Future Samsung notebooks could recognize contactless user gestures

Future Samsung notebooks could recognize contactless user gestures (Source: Patently Mobile)
Future Samsung notebooks could recognize contactless user gestures (Source: Patently Mobile)
You'll be able to wave 'hi' to your laptop to turn it on if Samsung brings this patent to life.
Allen Ngo,

According to patent hunters at Patently Mobile, Samsung was awarded a US patent just last month describing the use of multi-layer electrodes for recognizing "non-contact" touch inputs. The technology could allow users to open specific files, toggle features, take screenshots, or input any other command simply by waving a hand over the touchpad.

The patent image below reveals how straightforward the contactless feature would be for the end-user as illustrated by Samsung. The special electrodes underneath the trackpad surface, however, would not be able to distinguish between body parts and will instead determine intentional inputs based on a time threshold. Thus, users who wave too slowly or too quickly would not have their inputs registered by the notebook.

A "non-contact" trackpad could be Samsung's answer to Apple's Force Touch technology that has now become commonplace on MacBooks and even iPhones as 3D Touch. The feature could help distinguish Samsung notebooks from the competition, although its execution and software would both have to be reliable. There is a risk of the feature becoming a novelty and artificially inflating the prices of Samsung notebooks by forcing unwanted tech onto users. Nonetheless, many technology patents never come to fruition and it could be some time before we see market-ready notebooks sporting contactless trackpads - if ever.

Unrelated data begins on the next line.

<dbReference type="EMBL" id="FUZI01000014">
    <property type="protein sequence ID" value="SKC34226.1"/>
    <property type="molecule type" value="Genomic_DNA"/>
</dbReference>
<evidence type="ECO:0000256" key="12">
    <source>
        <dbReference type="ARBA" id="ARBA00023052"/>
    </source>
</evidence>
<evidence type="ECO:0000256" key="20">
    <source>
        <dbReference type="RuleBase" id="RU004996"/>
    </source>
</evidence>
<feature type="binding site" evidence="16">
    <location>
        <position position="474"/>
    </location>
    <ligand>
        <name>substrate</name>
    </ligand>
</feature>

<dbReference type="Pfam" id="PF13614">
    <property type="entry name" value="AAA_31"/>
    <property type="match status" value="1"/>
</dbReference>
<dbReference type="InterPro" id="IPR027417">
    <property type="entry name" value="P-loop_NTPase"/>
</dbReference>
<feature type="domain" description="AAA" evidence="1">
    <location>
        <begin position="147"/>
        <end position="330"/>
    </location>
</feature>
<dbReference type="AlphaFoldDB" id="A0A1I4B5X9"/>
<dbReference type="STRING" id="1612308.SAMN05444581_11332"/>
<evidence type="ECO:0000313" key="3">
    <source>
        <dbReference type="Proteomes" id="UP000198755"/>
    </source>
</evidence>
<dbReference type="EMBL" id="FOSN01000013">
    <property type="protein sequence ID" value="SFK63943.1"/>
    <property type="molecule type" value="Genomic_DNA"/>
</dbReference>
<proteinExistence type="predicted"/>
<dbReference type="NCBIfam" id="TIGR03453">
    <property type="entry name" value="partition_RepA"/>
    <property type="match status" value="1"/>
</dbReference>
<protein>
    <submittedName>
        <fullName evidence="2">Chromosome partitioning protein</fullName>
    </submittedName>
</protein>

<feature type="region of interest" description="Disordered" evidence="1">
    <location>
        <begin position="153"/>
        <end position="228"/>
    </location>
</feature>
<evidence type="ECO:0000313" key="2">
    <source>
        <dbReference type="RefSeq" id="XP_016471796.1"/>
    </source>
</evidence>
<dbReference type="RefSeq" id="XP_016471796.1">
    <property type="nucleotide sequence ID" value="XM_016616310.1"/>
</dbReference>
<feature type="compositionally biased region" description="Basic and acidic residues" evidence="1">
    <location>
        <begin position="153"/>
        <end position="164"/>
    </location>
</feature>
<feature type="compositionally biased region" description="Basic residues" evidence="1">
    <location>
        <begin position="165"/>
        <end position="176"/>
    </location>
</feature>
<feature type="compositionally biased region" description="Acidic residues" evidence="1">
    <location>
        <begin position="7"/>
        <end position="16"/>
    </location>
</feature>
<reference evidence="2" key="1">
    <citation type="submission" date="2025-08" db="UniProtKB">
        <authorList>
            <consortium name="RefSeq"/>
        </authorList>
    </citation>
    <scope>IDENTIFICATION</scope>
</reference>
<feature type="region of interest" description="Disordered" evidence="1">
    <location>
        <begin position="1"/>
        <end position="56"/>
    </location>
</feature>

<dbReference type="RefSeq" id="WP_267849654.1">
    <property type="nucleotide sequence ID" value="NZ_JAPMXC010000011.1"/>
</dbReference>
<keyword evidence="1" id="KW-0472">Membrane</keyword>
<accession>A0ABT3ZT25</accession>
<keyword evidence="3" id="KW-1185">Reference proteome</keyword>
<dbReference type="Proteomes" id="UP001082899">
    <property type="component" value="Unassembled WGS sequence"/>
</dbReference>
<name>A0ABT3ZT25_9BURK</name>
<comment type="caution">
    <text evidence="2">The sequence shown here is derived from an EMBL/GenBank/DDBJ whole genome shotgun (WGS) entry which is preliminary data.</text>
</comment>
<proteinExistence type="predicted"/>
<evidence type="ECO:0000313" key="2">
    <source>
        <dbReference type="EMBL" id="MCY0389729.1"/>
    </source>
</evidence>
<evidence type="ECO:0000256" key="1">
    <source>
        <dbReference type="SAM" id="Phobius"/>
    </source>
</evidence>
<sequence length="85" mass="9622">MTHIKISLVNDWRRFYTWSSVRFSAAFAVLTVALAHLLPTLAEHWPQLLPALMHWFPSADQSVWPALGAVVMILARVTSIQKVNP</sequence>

(Source: Patently Mobile)
(Source: Patently Mobile)


Read all 1 comments / answer
static version load dynamic
Loading Comments
Comment on this article
Please share our article, every link counts!
> Notebook / Laptop Reviews and News > News > News Archive > Newsarchive 2017 10 > Future Samsung notebooks could recognize contactless user gestures
Allen Ngo, 2017-10-11 (Update: 2017-10-11)
Allen Ngo
Allen Ngo - US Editor in Chief - 4449 articles published on Notebookcheck since 2011
After graduating with a B.S. in environmental hydrodynamics from the University of California, I studied reactor physics to become licensed by the U.S. NRC to operate nuclear reactors. There's a striking level of appreciation you gain for everyday consumer electronics after working with modern nuclear reactivity systems astonishingly powered by computers from the 80s. When I'm not managing day-to-day activities and US review articles on Notebookcheck, you can catch me following the eSports scene and the latest gaming news.